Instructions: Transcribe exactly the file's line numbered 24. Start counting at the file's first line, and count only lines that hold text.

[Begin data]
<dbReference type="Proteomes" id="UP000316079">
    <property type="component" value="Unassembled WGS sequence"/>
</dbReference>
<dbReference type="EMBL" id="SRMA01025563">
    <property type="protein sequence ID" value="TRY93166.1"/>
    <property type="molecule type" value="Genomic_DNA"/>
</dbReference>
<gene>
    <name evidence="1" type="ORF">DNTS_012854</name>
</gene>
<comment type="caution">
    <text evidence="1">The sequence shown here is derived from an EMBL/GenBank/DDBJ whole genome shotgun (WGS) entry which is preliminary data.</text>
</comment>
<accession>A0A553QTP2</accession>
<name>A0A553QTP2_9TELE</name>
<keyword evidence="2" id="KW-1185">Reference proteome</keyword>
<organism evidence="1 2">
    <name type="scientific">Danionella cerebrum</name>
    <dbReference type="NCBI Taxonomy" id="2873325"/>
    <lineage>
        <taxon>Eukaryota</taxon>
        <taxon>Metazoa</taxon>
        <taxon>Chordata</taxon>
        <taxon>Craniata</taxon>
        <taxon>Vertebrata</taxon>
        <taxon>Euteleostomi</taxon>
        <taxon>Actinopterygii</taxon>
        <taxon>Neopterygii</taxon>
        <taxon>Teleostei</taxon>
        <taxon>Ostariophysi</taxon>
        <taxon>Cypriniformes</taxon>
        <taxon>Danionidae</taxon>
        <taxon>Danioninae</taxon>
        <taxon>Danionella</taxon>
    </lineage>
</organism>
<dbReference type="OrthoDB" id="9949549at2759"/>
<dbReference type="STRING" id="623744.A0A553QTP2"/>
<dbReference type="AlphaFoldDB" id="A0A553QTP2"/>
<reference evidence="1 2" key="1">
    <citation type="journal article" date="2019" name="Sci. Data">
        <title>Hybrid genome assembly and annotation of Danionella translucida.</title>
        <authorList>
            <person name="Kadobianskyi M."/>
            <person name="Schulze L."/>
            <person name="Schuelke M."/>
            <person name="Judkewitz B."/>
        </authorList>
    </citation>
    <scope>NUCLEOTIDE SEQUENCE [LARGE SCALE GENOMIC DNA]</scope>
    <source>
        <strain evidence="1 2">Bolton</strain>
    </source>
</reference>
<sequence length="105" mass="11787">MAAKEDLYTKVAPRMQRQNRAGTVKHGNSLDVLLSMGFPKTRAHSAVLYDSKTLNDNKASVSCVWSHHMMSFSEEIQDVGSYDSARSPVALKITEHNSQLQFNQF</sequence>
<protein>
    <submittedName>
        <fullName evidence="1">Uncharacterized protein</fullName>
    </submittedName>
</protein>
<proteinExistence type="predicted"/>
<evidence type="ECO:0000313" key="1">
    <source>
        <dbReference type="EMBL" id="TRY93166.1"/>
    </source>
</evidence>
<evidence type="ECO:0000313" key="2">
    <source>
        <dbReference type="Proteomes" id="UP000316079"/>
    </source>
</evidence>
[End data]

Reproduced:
        <taxon>Craniata</taxon>